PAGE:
The Penny Heart by Martine Bailey
|The Penny Heart by Martine Bailey|
|Category: Historical Fiction|
|Reviewer: Susmita Chatto|
|Summary: A story of confidence tricks and betrayal told in grand gothic style.|
|Buy? Yes||Borrow? Yes|
|Pages: 464||Date: May 2015|
|Publisher: Hodder & Stoughton|
|External links: Author's website|
After living a life of crime in order to scrape by, Mary Jebb is spared from the gallows – and banished to Australia. Before leaving for the penal colony of Botany Bay, she sends two engraved penny heart tokens to key players in her world. One of these takes us to Delafosse Hall, where Mary’s story meets that of shy artist Grace Moore – and yet more confidence tricks begin.
It’s impossible not to use food-related words for this book, which is a multiple course reading feast! Every chapter is prefaced by a recipe and this lends a wonderful relish to a novel that is always hearty and satisfying. I was looking forward to reading this as I really enjoyed Martine Bailey’s first novel. Following an excellent debut must be tough - but Bailey has made it look easy with this polished, sophisticated work. From the first page, I sensed this novel was going to be even better than her first and my confidence was not misplaced.
The creation of a sense of place is remarkable. Delafosse Hall and the Pen and Angel are elevated to character status by Bailey’s descriptions, which lend a filmic quality to the novel. Whether the people of the novel are hurrying through dingy streets, lurking in dark musty cellars or luxuriating in sugary confections at stylish dinner tables, Bailey makes you feel as if you are seeing through their eyes. With this immediate pull, identifying with the characters feels automatic. This is no mean feat with such a range of characters, but Bailey makes sure every one of them justifies their time in the novel.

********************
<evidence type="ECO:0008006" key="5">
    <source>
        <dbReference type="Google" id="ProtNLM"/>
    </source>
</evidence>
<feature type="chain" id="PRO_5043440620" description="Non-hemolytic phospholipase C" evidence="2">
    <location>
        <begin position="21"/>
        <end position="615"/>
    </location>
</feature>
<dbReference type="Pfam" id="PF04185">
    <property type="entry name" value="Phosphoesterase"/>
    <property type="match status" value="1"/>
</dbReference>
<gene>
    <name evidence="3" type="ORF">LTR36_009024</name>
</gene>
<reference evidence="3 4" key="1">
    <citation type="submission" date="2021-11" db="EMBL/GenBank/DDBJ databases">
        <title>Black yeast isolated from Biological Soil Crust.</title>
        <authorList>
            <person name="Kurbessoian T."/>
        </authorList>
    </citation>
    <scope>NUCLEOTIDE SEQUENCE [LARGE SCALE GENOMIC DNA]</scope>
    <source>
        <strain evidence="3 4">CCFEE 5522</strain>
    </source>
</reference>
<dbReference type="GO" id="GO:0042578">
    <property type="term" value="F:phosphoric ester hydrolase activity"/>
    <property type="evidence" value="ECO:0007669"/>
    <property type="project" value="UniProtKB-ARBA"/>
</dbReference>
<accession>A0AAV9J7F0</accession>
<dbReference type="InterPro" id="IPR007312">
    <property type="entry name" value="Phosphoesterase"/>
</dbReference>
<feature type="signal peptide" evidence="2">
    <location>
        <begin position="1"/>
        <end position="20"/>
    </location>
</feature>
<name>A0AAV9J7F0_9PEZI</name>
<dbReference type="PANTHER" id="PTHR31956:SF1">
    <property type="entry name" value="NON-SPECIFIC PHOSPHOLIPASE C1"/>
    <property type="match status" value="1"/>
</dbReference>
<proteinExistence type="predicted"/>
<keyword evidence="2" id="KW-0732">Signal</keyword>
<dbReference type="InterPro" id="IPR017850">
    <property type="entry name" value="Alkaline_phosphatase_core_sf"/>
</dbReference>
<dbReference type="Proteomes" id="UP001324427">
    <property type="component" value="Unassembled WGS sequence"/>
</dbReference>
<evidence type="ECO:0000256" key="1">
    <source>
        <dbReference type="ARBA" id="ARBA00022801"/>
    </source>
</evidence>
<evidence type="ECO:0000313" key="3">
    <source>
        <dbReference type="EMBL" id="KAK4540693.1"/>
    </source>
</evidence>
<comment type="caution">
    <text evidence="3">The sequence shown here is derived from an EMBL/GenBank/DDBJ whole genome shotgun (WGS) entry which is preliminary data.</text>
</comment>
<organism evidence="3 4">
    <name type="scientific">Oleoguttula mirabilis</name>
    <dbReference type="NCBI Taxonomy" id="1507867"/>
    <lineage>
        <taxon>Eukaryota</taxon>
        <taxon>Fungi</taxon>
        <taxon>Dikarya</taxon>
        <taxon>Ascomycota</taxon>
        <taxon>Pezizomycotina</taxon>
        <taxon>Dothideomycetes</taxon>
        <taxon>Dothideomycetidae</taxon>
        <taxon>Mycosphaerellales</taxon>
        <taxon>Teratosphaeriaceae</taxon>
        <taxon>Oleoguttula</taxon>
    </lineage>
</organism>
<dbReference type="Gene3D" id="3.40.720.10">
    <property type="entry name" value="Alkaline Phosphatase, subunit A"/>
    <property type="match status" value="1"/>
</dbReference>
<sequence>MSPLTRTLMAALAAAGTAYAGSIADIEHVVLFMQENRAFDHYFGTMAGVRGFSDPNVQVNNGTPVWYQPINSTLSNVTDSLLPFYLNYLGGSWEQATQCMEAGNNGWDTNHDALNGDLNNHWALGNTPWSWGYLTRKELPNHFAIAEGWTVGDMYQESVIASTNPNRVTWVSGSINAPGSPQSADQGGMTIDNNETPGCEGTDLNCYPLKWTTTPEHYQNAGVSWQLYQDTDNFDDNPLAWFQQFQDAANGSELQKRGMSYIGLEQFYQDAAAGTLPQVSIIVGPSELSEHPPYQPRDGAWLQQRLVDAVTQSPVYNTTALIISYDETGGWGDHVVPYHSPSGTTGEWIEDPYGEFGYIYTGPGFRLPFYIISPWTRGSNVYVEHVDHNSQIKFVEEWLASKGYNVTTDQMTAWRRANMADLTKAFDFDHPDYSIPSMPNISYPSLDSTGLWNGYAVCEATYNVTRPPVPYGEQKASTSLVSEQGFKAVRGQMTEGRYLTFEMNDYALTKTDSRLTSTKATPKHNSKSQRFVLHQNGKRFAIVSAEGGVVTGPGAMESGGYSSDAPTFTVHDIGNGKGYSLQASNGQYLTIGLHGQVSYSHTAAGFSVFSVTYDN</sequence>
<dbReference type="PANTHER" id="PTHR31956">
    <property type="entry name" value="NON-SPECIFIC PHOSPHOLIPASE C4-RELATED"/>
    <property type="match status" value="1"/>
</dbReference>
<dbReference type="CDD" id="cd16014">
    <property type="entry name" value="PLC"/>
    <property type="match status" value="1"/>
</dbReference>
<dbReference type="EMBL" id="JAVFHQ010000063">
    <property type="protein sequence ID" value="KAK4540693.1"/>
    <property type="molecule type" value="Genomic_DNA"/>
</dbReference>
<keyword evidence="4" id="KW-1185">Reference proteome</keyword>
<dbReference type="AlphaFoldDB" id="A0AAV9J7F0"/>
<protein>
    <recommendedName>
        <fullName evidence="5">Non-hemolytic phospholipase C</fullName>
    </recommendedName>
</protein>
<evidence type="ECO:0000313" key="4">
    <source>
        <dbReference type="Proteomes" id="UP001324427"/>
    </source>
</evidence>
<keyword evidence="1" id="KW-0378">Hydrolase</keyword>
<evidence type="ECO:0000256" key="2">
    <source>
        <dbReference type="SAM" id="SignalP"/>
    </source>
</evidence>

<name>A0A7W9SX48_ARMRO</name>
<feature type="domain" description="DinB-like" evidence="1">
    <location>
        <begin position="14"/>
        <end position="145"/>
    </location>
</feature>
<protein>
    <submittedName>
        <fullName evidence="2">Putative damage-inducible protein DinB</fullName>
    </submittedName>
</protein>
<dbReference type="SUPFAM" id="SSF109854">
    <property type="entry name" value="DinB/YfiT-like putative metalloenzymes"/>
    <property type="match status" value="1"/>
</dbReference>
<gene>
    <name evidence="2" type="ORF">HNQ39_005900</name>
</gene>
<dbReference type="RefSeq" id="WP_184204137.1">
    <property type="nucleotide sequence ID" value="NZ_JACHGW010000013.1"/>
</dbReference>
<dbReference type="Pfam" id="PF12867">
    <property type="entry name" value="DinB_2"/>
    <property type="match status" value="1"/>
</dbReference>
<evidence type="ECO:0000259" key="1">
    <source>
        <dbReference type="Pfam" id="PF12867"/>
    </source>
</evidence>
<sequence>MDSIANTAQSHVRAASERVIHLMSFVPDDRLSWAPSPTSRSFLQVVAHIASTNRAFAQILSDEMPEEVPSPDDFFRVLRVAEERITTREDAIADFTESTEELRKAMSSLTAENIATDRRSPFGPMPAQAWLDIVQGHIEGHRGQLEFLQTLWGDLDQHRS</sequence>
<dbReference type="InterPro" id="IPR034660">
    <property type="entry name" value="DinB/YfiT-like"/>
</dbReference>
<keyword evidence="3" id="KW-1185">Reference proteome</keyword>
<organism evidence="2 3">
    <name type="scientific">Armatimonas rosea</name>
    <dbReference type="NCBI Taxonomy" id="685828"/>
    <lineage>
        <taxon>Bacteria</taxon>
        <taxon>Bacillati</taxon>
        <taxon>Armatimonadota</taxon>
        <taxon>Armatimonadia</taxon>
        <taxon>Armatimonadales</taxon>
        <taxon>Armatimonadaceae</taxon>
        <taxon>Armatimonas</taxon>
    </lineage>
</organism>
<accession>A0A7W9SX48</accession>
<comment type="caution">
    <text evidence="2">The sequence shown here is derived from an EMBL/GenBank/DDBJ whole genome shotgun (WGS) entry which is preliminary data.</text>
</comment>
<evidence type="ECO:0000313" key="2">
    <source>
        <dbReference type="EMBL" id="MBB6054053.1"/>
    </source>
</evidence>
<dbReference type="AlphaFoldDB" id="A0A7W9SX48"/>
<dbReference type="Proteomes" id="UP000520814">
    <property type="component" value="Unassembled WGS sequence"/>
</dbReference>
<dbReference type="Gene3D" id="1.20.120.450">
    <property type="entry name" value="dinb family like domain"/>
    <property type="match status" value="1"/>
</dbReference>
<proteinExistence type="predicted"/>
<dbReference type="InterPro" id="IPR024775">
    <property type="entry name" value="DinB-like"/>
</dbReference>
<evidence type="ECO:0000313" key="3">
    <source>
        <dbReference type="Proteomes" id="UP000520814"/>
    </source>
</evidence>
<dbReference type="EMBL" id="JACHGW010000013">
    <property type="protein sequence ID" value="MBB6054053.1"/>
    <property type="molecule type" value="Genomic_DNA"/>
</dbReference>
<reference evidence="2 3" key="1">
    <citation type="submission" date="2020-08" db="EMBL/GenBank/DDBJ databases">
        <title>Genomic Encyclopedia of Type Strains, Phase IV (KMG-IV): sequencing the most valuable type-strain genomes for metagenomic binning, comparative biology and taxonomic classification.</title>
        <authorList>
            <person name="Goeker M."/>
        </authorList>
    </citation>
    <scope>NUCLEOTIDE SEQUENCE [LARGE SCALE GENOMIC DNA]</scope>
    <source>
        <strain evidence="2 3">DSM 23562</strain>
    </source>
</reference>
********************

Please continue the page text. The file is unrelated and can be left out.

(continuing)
The book incorporates elements of every writing style but the strong narrative voice is never compromised. In spite of being historical and gothic, it has a cleanness to it that feels modern; no description is unnecessary and no dialogue superfluous. I have a particular fondness for novels which feature a house so strongly it become a character, so I was bound to enjoy the mysteries of Delafosse Hall. Even then, Bailey’s writing brought out the supernatural so well that I found myself getting nervous about the Hall while reading in full sunlight.
The novel flows beautifully with switches in point of view always feeling natural. This can be particularly challenging when back story is involved but Bailey’s writing is seamless. The history is fascinating – even if you are not a history buff, the nuggets supplied here will be of general interest and I learned a good deal with reading this. In terms of exposition, there were a few moments where I thought I knew what was going to happen - but part of the pleasure of this novel is that Bailey leaves so many options and possibilities open till the very end.
There is a fullness and completeness about this novel which I found hugely satisfying. The recipes also made me think of the complexity of writing a novel – the balance of flavours, textures and colours being critical to the end result. Martine Bailey has certainly succeeded in cooking up another treat – this is a must-read novel which will appeal to wide range of readers.
If you enjoyed this you might also enjoy The Queen's Man by Rory Clements.
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